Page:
Source: SA Pharmaceutical Journal 82, pp 33 –36 (2015)More Less
Pharmacists are responsible for the management of medicines to ensure the availability of medicines at an affordable price, while maintaining the quality of the medicines throughout the supply chain. It is the responsibility of the hospital pharmacist to oversee the complete medicine distribution cycle, starting from the prescription according to the diagnosis, choice of medicine, dispensing, preparation and administration of the medicines. Therefore, the pharmacist can fulfil an essential role in ensuring medicine safety within a hospital facility.
Author Michael DanckwertsSource: SA Pharmaceutical Journal 82, pp 37 –42 (2015)More Less
Animals remain an important source of drugs in the search for new medicinal compounds. Drugs from animal sources include insulin, pituitary hormones, vitamins, and antibiotics and biological agents, such as vaccines and immune serums. Insulin, discovered by Frederick Banting, was one of the earliest drugs to derive from animals. Today, a new drug called exenatide from the Gila monster's spit keeps glucose blood levels steady, as well as ensuring weight loss in many patients. Many drugs, adjuvants and cosmetic substances derive from domestic animals, as well as wild ones. Premarin and gelatine, obtained from horses, are vital to our being. Hyaluronic acid, originally found in rooster combs, is a popular skin care ingredient, as well as a medicinal agent for osteoarthritis and eye surgeries. The venom and toxin from animals, like snakes, spiders, scorpions and insects, is extremely potent because it interacts with specific macromolecular targets in the body. Thus, it has been used as the lead compound in the development of novel drugs, such as natural adhesives used in surgeries, and to help to treat strokes, digestive disorders and gastric reflux disease. It may also be useful in treating and preventing cardiovascular disease. Cytarabine, obtained from the Caribbean sponge, is used in the treatment of acute myeloid leukaemia. Many new antibiotics are being developed from alligators and frogs which spend their lives in places that are teeming with infectious microbes.
Author George MuntinghSource: SA Pharmaceutical Journal 82, pp 43 –44 (2015)More Less
During a dissection practical in the Anatomy Department of the University of Pretoria, students found an unknown tablet in the rectum of a male cadaver. The deceased was approximately 68 years of age and the cause of death was not known. However, it was noted that the deceased had an enlarged heart with ventricular hypertrophy.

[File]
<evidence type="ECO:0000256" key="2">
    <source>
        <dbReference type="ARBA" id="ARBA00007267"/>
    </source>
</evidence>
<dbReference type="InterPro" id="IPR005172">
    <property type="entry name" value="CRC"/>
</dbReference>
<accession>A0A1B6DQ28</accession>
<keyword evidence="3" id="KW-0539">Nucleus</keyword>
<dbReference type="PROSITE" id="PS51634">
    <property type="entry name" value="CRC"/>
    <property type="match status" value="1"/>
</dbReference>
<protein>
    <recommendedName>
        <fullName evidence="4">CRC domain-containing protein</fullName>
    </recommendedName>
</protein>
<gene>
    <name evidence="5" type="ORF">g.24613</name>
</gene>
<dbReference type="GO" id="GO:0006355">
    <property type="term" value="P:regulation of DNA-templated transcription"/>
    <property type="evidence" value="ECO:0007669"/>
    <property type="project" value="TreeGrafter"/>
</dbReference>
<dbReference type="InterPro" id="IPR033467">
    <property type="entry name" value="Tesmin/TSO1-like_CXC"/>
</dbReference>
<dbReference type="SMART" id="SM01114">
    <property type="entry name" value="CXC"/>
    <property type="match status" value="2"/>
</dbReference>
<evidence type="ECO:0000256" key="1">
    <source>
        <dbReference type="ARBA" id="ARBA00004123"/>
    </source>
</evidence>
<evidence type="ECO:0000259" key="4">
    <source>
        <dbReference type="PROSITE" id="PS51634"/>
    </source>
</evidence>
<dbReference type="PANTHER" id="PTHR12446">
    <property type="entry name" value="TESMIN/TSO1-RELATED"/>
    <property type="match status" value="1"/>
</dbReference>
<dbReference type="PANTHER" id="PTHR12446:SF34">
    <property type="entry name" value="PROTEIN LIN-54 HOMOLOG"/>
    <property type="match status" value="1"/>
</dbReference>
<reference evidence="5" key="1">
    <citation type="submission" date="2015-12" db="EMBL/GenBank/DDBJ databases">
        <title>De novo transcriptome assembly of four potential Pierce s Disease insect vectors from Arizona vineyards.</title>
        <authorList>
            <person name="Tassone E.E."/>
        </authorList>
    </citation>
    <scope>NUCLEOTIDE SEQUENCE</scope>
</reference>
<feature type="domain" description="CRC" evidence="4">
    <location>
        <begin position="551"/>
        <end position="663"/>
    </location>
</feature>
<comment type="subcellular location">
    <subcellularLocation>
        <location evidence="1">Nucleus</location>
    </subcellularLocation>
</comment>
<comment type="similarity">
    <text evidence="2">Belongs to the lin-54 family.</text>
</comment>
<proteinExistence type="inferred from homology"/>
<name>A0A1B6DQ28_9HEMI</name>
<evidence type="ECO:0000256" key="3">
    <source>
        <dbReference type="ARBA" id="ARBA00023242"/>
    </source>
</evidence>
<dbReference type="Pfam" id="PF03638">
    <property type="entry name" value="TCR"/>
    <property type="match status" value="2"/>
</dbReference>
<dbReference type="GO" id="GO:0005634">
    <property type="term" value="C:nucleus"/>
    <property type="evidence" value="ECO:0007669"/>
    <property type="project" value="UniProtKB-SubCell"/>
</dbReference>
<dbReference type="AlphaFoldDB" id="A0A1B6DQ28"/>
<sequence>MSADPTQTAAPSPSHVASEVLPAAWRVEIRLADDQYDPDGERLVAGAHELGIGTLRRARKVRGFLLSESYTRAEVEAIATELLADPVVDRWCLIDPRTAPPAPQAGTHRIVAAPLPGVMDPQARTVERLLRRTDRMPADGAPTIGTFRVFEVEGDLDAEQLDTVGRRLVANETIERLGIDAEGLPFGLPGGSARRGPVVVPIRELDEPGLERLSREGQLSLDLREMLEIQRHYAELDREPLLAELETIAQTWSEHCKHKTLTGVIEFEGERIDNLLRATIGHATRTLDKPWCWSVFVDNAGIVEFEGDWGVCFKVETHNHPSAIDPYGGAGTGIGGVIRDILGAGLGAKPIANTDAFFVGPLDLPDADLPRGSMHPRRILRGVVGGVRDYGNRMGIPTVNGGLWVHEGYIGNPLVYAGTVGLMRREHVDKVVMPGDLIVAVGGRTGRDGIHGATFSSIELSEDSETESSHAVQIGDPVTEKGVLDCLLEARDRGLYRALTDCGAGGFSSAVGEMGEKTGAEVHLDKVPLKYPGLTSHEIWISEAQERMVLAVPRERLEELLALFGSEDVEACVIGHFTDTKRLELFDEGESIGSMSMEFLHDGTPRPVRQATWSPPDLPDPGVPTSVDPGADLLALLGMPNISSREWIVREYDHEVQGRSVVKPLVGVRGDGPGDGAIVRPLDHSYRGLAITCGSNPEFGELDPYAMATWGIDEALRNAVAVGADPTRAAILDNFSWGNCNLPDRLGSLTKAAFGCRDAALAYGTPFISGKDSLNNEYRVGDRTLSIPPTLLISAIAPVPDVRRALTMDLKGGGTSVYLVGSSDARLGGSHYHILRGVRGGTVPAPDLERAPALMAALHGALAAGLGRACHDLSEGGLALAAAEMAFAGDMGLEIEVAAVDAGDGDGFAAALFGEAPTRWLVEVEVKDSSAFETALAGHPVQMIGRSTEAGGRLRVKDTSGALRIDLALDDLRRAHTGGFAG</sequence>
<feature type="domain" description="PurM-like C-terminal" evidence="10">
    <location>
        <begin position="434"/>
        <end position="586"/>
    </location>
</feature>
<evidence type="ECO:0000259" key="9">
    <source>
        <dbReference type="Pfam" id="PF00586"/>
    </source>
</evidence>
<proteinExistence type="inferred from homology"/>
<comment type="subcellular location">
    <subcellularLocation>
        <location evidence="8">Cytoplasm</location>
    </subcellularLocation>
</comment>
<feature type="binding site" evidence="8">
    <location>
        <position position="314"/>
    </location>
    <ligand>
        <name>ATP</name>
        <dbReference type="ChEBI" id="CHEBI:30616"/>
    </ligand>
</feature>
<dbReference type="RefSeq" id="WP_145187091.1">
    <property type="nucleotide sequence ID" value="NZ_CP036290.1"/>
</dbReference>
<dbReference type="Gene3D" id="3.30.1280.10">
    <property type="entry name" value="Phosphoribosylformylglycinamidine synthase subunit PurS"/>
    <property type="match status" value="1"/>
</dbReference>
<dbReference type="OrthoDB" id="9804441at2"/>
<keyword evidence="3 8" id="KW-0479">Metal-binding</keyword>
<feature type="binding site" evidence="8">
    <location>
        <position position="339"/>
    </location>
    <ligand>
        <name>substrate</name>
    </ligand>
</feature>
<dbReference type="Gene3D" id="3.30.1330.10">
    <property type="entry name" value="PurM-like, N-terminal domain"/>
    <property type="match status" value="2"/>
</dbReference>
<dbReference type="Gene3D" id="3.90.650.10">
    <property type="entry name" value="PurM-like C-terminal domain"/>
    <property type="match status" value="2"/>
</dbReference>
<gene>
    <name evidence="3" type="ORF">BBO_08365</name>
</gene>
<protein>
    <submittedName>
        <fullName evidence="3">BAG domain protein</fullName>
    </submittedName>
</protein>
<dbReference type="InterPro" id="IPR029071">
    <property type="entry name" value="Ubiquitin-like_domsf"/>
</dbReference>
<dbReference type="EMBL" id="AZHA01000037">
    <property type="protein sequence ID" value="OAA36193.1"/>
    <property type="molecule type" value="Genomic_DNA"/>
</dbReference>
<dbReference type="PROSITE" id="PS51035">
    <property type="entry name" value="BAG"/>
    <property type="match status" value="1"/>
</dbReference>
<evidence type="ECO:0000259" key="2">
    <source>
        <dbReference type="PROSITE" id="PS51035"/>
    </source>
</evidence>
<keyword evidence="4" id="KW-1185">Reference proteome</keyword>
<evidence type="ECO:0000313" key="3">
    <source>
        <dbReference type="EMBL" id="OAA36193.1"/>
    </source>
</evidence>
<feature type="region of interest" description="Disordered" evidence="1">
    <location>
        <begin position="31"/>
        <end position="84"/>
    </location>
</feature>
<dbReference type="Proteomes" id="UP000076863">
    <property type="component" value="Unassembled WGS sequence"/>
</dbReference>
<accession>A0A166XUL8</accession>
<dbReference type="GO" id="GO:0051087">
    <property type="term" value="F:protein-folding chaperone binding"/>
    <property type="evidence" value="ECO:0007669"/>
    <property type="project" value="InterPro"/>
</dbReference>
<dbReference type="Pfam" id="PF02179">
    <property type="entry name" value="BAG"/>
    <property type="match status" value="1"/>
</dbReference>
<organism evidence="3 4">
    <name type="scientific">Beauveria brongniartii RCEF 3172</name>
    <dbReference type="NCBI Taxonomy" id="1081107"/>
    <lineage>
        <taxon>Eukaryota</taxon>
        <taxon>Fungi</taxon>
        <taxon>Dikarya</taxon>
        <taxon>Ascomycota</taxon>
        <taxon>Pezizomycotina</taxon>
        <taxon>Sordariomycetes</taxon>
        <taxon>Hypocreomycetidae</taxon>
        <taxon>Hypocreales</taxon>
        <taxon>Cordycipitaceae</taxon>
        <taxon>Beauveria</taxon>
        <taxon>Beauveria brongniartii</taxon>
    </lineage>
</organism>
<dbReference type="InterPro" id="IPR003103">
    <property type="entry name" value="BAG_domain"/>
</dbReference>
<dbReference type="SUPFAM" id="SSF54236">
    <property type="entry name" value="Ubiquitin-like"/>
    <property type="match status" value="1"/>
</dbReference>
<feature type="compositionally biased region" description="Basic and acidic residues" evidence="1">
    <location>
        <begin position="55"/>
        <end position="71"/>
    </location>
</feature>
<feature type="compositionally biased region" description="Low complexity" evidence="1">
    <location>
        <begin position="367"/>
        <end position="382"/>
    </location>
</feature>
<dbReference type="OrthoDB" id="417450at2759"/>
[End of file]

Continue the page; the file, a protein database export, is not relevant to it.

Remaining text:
Author Jan Du ToitSource: SA Pharmaceutical Journal 82, pp 45 –46 (2015)More Less
The title of this article was borrowed from a report by the Royal Pharmaceutical Society of Great Britain (RPSGB), namely: "Now or Never: Shaping pharmacy for the future". At the beginning of 2015, it's appropriate for community pharmacists in South Africa, bearing in mind the opportunities and challenges currently facing community pharmacy, to take steps to shaping their future.
Author Mariska StrydomSource: SA Pharmaceutical Journal 82, pp 47 –49 (2015)More Less
I conducted this small project, as my intern project, while I was an intern in 2013 at George Hospital in the Western Cape. The project consisted of two parts:
- developing and presenting PowerPoint presentations on basic pharmacology for nursing students
- developing and implementing Medication Information Cards (MI Cards) on the hospital wards.
Author Stephan MollerSource: SA Pharmaceutical Journal 82 (2015)More Less
Whilst we find ourselves in 2015's infancy stages, some of us still suffer the consequences of throwing caution to the wind during the festive season, after having sampled a never-ending supply of hearty meals, rich desserts and lots of ice-cold beverages to fight against dehydration during the scorching days..
Integrating Research, Education and Practice : NMMU Pharmacy Department hosts the 35th Conference of the Academy of Pharmaceutical Sciences : cum laudeSource: SA Pharmaceutical Journal 82, pp 50 –52 (2015)More Less
The 35th conference of the Academy of Pharmaceutical Sciences was held on 12 to 14 September 2014 at the Summerstrand Hotel in Port Elizabeth. The conference was hosted by the Department of Pharmacy at the Nelson Mandela Metropolitan University (NMMU) and the theme for this year's conference was "Integrating Research, Education and Practice" and a carefully compiled programme emphasized the need for Academia to increase efforts to integrate our practice as well as collaborate more closely with other sectors in order to achieve favourable educational outcomes for our profession. The theme was also very relevant in light of the fact the all the institutions offering pharmacy qualifications are in the process of rolling out a new BPharm curriculum that has more emphasis on the integration of student learning.